Back in July, Mike Nicholson, a Marine who lost three limbs in Afghanistan, was earning gold medals in the Defense Department's Warrior Games.
Last month in Toronto, Nicholson continued his winning ways at the Invictus Games.
"It was life-changing," he said.
The Invictus Games, featuring wounded, ill and injured veterans and service members from around the world, was the brainchild of Britain's Prince Harry. He was inspired to create the international competition by his visit to the 2013 Warrior Games in Colorado.
The third edition of the Invictus Games, Sept. 23-30, hosted more than 550 competitors from 17 nations competing in 12 adaptive sports.
Nicholson competed in several, doing particularly well in swimming events.
He won a gold medal for the 50-meter backstroke.
"It was my worst stroke, but I got my best personal time," he said.
He won two silver medals, in the 50- and 100-meter freestyle, and a bronze medal in the 50-meter breaststroke.
He was also on the Team USA wheelchair basketball team, which won a gold medal.
"This was a slightly bigger scale than the Warrior Games," said Nicholson, one of several veterans from the area who competed. "But the same competitive atmosphere and brotherhood was still there."
During the games, Nicholson said he got to meet a number of famous people.
"Talking to Prince Harry is just like talking to one of the guys," Nicholson said. "He's incredibly humble and cares very much about how the families were enjoying the games."
He added, "President Obama visited the U.S. basketball team before a preliminary game along with Vice President Biden, his wife and Prince Harry. It was really motivating to have that support before a game."
Nicholson, 28, won six gold medals in July's Warrior Games and was inspired to try to bring them to Tampa in 2019.
U.S. Special Operations Command, with headquarters at MacDill Air Force Base, has expressed interest in hosting the games here.
City Councilman Luis Viera was the first to jump on pushing to get the games here, introducing a council measure that passed unanimously.
The City Council sent a letter to SOCom, noting the command's strong relationship with the community. That was followed by letters from Rich Homans of the Tampa Bay Partnership and U.S. Rep. Kathy Castor, D-Tampa, who wrote to SOCom's commander, Army Gen. Raymond A. "Tony" Thomas III.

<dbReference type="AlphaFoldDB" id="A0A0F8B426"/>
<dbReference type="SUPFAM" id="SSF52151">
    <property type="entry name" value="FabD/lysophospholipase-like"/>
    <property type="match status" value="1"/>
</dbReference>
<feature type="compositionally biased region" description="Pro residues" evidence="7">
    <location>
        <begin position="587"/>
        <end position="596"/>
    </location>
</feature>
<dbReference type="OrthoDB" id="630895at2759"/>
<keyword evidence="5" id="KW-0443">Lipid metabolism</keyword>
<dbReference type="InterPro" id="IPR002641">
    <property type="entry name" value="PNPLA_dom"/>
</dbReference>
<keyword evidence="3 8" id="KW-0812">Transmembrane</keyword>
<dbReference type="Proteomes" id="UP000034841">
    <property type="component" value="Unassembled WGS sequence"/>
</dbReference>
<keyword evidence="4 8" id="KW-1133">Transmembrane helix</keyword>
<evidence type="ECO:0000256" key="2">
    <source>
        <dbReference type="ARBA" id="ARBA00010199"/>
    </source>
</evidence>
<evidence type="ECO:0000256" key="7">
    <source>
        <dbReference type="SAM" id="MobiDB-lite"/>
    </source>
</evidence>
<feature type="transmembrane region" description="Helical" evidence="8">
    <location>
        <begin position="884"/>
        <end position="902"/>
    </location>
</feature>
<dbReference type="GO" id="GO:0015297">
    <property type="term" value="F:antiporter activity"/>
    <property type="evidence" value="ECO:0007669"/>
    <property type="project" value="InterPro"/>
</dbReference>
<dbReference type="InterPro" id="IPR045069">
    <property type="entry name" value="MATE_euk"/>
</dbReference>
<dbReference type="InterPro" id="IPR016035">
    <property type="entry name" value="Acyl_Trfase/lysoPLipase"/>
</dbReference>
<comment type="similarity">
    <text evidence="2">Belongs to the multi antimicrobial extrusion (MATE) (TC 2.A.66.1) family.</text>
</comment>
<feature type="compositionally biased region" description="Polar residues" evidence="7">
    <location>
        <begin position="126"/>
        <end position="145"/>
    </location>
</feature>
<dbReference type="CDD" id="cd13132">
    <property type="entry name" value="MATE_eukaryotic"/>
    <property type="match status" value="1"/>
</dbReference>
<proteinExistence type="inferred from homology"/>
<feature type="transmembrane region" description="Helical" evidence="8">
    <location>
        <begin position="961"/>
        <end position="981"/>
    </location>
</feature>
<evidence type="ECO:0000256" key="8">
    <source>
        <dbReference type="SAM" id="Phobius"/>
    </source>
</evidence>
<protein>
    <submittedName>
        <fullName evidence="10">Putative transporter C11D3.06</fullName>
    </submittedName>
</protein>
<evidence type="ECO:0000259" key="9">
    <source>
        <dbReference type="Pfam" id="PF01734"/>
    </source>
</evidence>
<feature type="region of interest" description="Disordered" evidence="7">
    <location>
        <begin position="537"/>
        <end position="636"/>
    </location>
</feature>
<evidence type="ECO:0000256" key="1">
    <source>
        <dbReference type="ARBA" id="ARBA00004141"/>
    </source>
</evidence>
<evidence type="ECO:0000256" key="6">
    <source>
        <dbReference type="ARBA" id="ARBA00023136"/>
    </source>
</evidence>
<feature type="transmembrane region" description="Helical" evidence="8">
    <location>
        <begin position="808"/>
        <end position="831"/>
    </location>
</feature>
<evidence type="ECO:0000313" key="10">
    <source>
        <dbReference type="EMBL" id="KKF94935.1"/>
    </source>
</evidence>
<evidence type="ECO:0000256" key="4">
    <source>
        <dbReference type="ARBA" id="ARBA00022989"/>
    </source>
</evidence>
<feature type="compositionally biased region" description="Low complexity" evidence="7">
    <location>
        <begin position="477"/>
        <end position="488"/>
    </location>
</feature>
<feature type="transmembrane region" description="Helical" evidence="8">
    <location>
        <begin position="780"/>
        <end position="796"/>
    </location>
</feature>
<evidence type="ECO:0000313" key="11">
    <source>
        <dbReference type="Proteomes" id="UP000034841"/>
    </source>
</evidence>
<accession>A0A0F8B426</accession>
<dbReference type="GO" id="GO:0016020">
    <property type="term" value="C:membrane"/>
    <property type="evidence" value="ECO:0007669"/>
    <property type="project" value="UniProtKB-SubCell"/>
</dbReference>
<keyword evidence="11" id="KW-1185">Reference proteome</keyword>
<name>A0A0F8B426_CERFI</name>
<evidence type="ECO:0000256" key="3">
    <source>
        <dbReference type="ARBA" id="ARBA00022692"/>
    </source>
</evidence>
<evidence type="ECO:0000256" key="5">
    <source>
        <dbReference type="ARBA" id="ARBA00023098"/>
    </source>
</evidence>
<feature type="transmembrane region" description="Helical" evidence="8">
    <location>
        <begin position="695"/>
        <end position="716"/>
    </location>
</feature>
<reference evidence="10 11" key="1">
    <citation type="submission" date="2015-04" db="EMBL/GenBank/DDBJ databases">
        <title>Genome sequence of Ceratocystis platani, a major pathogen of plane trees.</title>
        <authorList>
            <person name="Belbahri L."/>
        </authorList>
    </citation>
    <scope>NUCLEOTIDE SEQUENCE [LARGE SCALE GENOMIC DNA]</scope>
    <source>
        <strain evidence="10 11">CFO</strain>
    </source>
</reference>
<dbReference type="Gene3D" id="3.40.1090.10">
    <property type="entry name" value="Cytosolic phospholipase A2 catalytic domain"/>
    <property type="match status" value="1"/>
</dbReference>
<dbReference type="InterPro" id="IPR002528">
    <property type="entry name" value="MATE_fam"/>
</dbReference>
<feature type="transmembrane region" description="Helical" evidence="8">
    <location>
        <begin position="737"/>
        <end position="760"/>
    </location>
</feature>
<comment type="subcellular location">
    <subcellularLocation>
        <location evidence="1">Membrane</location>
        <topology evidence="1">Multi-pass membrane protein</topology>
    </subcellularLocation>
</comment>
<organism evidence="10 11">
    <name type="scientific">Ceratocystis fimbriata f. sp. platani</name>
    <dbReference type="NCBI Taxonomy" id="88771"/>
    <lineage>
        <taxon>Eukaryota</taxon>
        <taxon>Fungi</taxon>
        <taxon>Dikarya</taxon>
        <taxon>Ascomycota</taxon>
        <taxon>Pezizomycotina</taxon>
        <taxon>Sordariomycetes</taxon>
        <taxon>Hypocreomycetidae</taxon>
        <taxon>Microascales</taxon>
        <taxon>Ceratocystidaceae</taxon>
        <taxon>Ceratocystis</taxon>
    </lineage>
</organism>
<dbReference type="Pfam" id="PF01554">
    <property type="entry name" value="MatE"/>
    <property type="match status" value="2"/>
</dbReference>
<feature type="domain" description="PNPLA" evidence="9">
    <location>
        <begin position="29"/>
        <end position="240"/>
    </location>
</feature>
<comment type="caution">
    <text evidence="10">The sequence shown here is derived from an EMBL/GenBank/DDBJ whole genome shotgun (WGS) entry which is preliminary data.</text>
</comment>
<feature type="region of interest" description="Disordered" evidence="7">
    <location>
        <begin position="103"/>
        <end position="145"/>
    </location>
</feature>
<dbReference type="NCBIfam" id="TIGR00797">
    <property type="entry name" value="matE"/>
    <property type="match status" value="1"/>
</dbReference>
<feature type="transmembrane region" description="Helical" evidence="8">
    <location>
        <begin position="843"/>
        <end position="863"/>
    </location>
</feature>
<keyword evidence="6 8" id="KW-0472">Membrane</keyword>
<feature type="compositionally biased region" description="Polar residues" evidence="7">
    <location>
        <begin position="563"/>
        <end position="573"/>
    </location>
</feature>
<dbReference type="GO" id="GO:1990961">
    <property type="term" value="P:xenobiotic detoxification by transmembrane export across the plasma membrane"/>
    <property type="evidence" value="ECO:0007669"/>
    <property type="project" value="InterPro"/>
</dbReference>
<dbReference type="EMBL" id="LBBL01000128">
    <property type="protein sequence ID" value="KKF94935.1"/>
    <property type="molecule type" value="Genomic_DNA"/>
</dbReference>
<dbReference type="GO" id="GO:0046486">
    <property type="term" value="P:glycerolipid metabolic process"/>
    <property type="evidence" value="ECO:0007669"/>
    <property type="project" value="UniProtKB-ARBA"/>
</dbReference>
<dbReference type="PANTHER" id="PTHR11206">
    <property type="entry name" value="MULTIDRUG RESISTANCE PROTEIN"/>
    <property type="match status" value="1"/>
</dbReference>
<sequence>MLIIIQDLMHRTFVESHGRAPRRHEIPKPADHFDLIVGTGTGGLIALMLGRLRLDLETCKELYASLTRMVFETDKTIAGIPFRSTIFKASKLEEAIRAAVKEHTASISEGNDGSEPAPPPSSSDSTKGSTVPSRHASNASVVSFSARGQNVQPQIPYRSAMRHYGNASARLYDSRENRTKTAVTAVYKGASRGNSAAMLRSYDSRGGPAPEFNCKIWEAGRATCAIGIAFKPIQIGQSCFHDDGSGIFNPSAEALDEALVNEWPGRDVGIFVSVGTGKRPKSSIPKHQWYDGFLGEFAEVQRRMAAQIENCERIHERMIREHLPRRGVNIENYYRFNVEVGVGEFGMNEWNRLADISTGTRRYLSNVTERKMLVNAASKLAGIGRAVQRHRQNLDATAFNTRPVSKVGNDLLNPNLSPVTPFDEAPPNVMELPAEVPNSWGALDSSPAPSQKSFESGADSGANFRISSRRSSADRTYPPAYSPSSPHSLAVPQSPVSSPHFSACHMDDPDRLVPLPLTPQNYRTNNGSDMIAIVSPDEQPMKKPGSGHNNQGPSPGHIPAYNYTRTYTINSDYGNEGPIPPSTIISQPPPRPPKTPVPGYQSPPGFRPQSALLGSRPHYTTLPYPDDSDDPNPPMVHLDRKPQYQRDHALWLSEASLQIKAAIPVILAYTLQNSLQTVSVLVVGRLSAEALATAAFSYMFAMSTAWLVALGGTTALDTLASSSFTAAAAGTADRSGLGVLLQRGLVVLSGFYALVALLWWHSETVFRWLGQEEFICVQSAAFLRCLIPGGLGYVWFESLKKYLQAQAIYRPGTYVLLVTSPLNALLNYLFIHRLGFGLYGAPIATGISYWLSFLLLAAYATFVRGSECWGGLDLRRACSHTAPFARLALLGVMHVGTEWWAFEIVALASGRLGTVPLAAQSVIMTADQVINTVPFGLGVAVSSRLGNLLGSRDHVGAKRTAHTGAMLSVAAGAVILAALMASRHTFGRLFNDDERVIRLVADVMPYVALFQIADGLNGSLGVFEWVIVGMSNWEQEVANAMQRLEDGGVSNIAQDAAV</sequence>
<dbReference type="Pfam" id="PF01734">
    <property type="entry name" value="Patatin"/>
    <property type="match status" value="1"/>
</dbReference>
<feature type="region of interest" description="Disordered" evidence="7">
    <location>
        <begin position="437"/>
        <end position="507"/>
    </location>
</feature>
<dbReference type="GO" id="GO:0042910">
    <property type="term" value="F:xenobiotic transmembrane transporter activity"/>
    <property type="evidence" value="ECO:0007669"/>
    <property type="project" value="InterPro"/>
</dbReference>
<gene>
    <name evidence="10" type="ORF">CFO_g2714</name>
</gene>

Viera said the effort continues to gain traction.
"We have the support of the entire delegation of the County Commission, as well as Mayor Bob Buckhorn in writing and from the greater Tampa Chamber of Commerce, and these letters have been sent over to the Department of Defense," he said.
The Department of Defense announced last week the deaths of four soldiers who were part of a joint U.S. and Niger training and advising mission.
Staff Sgt. Bryan C. Black, 35, of Puyallup, Wash.; Staff Sgt. Jeremiah W. Johnson, 39, of Springboro, Ohio; Staff Sgt. Dustin M. Wright, 29, of Lyons, Ga.; and Sgt. La David T. Johnson, 25, of Miami Gardens died Oct. 4 in southwest Niger as a result of enemy fire. All soldiers were assigned to 3rd Special Forces Group (Airborne), Fort Bragg, N.C. The incident is under investigation.
There have been 2,347 U.S. troop deaths in support of Operation Enduring Freedom in Afghanistan; 43 U.S. troop deaths and one civilian Department of Defense employee death in support of the follow-up, Operation Freedom's Sentinel in Afghanistan; 39 troop deaths and two civilian deaths in support of Operation Inherent Resolve, the fight against the Islamic State; one troop death in support of Operation Odyssey Lightning, the fight against Islamic State in Libya; and one death classified as other contingency operations in part of the global war on terrorism.
Contact Howard Altman at email@example.com or (813) 225-3112. Follow @haltman.